So poor were the English side in red-ball cricket that they won just one of their last 17 Tests under Joe Root’s captaincy. While he has been blamed for his poor captaincy towards the end of his reign, it was England’s excessive focus on white-ball cricket that was really to blame. Joe Root has 28 centuries and 55 half-centuries to his name in Test cricket, with only Steve Smith boasting of a better record.
While Brendon McCullum and Ben Stokes turned to a new brand of Test cricket named the ‘Bazball’ that is revolutionising Test cricket, Joe Root remains an integral part of the English Test side.
Australia’s Steve Smith was the poster boy of the perfect Test captain – before the infamous ball-tampering scandal broke out and cut short his career. Aggressive, talented and hungry for runs, Steve Smith’s rivalry with Virat Kohli was widely followed by fans from both nations – with records tumbling one after the other as both players farmed runs on the field.
As captain, Steve Smith led Australia for just 36 Tests, boasting a win percentage of 55.55. Steve Smith was imperious with the bat, scoring 3793 runs as captain at an average of 67.73, with only the legendary Don Bradman miles above him. As captain, Steve Smith has scored 15 centuries and 14 half-centuries – with eight of those hundreds coming in winning causes.
But more than his captaincy stint, it is Steve Smith’s redemption arc that will now remain his legacy. After being banned for the infamous ball-tampering scandal in 2018, Steve Smith has not only regained his form with the bat but has also made himself a viable captaincy candidate with his behaviour on and off the field.
While the days of Virat Kohli and Steve Smith competing with each other to set new Test ranking milestones are behind us, both players can still clash in an exciting contest when Australia tour India next year.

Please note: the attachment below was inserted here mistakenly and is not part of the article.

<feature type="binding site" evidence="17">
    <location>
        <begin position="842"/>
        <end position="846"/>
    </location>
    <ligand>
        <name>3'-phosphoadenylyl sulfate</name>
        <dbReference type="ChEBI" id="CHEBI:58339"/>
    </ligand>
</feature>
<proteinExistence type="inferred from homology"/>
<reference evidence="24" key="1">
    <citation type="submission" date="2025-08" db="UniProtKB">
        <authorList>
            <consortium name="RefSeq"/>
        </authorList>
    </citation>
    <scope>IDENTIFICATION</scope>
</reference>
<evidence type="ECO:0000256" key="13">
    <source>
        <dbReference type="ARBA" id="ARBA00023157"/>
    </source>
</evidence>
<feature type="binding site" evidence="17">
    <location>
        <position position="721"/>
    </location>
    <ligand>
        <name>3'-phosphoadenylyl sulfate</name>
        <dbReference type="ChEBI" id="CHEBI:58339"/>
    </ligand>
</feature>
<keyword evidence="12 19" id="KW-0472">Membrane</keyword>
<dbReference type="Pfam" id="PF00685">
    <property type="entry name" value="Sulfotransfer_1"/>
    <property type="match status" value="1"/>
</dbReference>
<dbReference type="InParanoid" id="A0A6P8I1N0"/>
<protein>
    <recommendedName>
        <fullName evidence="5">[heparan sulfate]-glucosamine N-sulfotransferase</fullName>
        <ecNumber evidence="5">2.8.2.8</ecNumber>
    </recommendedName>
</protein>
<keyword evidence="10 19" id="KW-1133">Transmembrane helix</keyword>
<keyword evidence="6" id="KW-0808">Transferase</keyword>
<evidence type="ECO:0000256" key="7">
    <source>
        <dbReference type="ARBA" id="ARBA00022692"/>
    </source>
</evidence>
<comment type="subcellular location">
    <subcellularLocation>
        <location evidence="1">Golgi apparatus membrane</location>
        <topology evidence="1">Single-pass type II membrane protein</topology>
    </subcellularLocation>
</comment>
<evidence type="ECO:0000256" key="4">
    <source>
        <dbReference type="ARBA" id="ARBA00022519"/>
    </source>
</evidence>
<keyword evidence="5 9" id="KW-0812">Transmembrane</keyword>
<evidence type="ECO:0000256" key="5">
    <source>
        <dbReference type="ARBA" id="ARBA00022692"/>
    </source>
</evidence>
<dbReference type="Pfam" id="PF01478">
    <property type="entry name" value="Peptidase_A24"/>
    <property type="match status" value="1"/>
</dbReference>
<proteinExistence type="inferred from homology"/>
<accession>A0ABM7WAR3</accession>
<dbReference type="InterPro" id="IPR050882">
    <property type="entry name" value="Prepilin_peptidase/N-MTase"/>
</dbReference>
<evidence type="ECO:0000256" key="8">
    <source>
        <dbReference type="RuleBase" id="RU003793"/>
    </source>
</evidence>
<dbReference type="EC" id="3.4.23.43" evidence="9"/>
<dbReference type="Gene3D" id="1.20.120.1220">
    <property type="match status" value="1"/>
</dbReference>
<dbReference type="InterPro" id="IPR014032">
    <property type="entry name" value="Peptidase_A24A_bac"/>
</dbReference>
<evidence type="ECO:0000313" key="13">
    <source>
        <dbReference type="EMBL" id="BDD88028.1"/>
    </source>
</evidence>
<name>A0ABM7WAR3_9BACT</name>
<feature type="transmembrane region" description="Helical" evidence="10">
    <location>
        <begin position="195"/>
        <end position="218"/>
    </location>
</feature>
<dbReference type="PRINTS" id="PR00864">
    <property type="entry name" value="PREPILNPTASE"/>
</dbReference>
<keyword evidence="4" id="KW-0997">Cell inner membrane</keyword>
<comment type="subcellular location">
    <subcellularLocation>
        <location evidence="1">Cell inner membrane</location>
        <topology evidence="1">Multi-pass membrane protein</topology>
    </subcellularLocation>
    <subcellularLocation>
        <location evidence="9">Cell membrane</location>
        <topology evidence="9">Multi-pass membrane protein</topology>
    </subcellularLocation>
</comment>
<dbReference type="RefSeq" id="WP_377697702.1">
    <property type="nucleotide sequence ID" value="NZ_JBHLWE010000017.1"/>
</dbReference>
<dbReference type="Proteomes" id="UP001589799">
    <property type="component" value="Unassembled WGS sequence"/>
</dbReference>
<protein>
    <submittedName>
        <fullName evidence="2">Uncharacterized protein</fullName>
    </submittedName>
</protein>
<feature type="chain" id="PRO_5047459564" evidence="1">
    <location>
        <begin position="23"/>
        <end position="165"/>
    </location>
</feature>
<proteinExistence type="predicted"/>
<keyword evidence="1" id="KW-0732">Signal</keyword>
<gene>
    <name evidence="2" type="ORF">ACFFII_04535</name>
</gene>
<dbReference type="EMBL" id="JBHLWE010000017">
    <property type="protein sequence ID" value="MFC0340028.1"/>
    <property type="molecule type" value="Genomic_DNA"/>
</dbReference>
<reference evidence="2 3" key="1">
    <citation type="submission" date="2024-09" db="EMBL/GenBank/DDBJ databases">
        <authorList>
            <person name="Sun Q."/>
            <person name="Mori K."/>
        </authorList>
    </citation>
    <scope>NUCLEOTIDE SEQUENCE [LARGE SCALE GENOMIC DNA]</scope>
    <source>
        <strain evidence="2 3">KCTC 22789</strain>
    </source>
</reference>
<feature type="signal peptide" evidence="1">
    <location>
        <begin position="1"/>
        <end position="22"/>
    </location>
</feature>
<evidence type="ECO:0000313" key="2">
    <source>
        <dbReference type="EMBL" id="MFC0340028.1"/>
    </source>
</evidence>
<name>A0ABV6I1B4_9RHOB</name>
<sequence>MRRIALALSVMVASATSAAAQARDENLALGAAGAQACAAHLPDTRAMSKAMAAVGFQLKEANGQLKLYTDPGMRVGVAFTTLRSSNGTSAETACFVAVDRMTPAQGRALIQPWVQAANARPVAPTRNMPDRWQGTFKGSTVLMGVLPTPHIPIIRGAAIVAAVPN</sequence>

Considered the cool guy of the group, Kane Williamson stepped down last week as New Zealand’s most successful Test captain. The Blackcaps have gone from underdogs of world cricket to its heavyweights, reaching the finals of the ODI World Cup in 2019, and clinching the inaugural World Test Championship in 2021.
New Zealand won 22 of the 40 Tests they played under Kane Williamson’s leadership, with a win percentage of 55. Unlike the other three teams which heavily depended on their skippers to lead them from the front, New Zealand were a more well-balanced side. Even then, Kane Williamson averaged 57.43 through his captaincy tenure, scoring 3331 runs, with 11 centuries and 14 half-centuries to his name.
But similar to the other three of the group, Kane Williamson’s form as both player and captain dipped in the last year. With just two wins in the last eight Tests, New Zealand need an urgent course correction in time for the next World Test Championship cycle. Kane Williamson likely has a longer career left than either Virat Kohli or Steve Smith and has all the qualities required to reach milestones in Test cricket by taking his own time like Joe Root.